Laura Rich, two time Internet start-up founder, author, columnist, former editor and mom to one-year-old Graham.
How Does She Do IT?!
Laura Rich is the perfect candidate for my first How Does She Do IT?!profile within Navigating Vita’s Working Single Mother series. Laura is the co-founder of Street Fight, a news analysis site and research organization dedicated to “hyperlocal” business. Laura is also a veteran business journalist who has worked at Conde Nast Portfolio.com; The Industry Standard and Recessionwire—which she co-founded in 2009. Laura is also known for her past work which includes a column with The New York Times; editor roles with Inc.com and FastCompany.com, as well as authoring the Paul Allen biography: The Accidental Zillionaire. After being a Manhattanite for many years, Laura relocated to Boulder, Colo. where she currently lives and is raising her one-year-old son, Graham. I am so excited to include Laura in this series because anyone who knows Laura personally or professionally (which I’m happy to say I do both!) instantly realizes how hard she works—while making it all seem effortless. We all know that it is NOT effortless to raise a child solo and start a company simultaneously. With that in mind, I sat down with Laura recently and we discussed how she does it all. Of course, she shrugs and thinks it’s not that big of a deal—which gives you a glimpse into her positive attitude and chutzpa—part of her ‘just do it’ mentality that makes me feel rather like a chump for not doing more. 🙂 I hope you find this Q&A as inspiring as I do.
Q: Can you tell our readers what motivated you to launch Street Fight and when you began the process?
LR: I have always been inspired by the formation of new communities and their needs for information and finding one another. “Hyperlocal marketing” was a new industry that had emerged out of the proliferation of mobile apps and new technologies for targeting consumers. These were exciting new developments. I brought my journalism background covering Internet startups to develop a media company that focused exclusively on this new, exciting sector with content and community.
Q: Were you pregnant with Graham at that time?
LR: I was! I had the original idea before I became pregnant, and then I put it on hold through the first trimester with the thought that taking on a new business might be too much at the same time as taking on a new baby. But as I got into my second trimester—you know, when you get that burst of energy!—I also realized that running my own business was the absolute best thing to do for my child. As a single mom, it would give me more control over the time I could spend with my child, and I wouldn’t be stuck on the corporate treadmill, beholden to the man for my salary and health benefits. It has turned out to be absolutely the right decision in that regard!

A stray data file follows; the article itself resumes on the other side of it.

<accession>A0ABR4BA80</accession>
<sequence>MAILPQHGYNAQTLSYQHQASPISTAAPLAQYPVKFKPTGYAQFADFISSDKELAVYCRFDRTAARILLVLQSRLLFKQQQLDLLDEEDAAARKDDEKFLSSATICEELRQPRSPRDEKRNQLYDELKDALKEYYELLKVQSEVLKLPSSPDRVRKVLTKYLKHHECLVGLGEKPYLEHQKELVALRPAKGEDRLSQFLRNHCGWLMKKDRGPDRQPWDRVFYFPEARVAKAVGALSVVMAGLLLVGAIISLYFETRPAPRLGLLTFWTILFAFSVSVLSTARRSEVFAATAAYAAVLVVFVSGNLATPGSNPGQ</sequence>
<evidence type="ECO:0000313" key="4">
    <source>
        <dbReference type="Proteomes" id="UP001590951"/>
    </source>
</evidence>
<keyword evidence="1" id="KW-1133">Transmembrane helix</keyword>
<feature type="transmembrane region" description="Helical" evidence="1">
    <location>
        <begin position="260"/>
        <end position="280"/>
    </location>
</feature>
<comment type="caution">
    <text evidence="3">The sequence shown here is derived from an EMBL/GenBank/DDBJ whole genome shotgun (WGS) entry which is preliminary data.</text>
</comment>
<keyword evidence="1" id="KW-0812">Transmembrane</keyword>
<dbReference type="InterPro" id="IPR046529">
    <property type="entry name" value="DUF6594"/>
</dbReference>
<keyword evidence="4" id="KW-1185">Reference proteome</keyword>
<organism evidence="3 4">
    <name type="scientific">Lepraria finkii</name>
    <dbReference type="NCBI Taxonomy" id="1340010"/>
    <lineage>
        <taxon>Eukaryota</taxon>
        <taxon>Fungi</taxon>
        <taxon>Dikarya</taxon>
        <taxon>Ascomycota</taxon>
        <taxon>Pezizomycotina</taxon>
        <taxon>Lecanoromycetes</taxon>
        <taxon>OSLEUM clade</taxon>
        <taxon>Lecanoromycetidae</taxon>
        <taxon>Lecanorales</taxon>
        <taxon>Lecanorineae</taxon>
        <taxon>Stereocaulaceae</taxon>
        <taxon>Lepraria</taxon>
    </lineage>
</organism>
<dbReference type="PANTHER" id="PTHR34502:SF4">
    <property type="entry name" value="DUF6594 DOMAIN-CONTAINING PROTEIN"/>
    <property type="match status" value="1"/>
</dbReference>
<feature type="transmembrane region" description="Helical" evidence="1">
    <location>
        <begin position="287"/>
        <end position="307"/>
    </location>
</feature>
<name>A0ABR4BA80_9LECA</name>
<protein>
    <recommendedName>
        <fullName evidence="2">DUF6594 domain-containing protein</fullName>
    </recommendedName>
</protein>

Q: How did you manage all the travel and meetings and the fundraising aspect while pregnant? Did you experience morning sickness? Did you feel like you had to hide your pregnancy? How did you manage any fears that may have been creeping up?
LR: I didn’t have morning sickness and it was a very easy pregnancy. The travel was only challenging when I was 8 months pregnant and had to fly to New York from Colorado to host a dinner for some of the leading CEOs in the industry that Street Fight covers. It was more exhausting than I expected and I cut my trip short.
As for hiding my pregnancy—I did try too, and that was made easy by the fact that I had the excuse of being in Colorado, far from being able to pop out to see people for meetings in New York and San Francisco. Instead of the pregnancy being my excuse, the distance covered for me. Because I did believe it might give some people pause.
Q: Describe a typical work day scenario for you, balancing out the needs of Graham.
LR: I have a nanny 25 hours/week, so I work very hard and intently during that time. Much of the time, I work from my home office, which makes it wonderful to be able to see Graham here and there, but is increasingly challenging for my nanny, who has to wrangle back a baby who wants to hang out with his mama. So it’s best when I work out of friends’ offices and I’m currently looking for a regular office—which has the added benefit of getting me out of the house! I should also mention that I typically work about four hours at night as well, plus Sunday afternoons when Graham is with his dad, lest anyone think I’ve got this cushy 25-hour workweek. (I wish!)
Q: You recently went on tour with Graham, just kidding, but you did take him with you when you hosted an event in New York. How did you manage the child care and travel when you clearly had so much on your mind?
LR: I do not recommend it! I joke that Graham is no longer invited on trips with me. At least not until he is at least two years old (he had just turned one when we spent two weeks on the east coast with friends and family).
It was definitely very difficult to get any work done during that time, but it was timed well to fall over a holiday week and another week when my business partner was able to cover for me.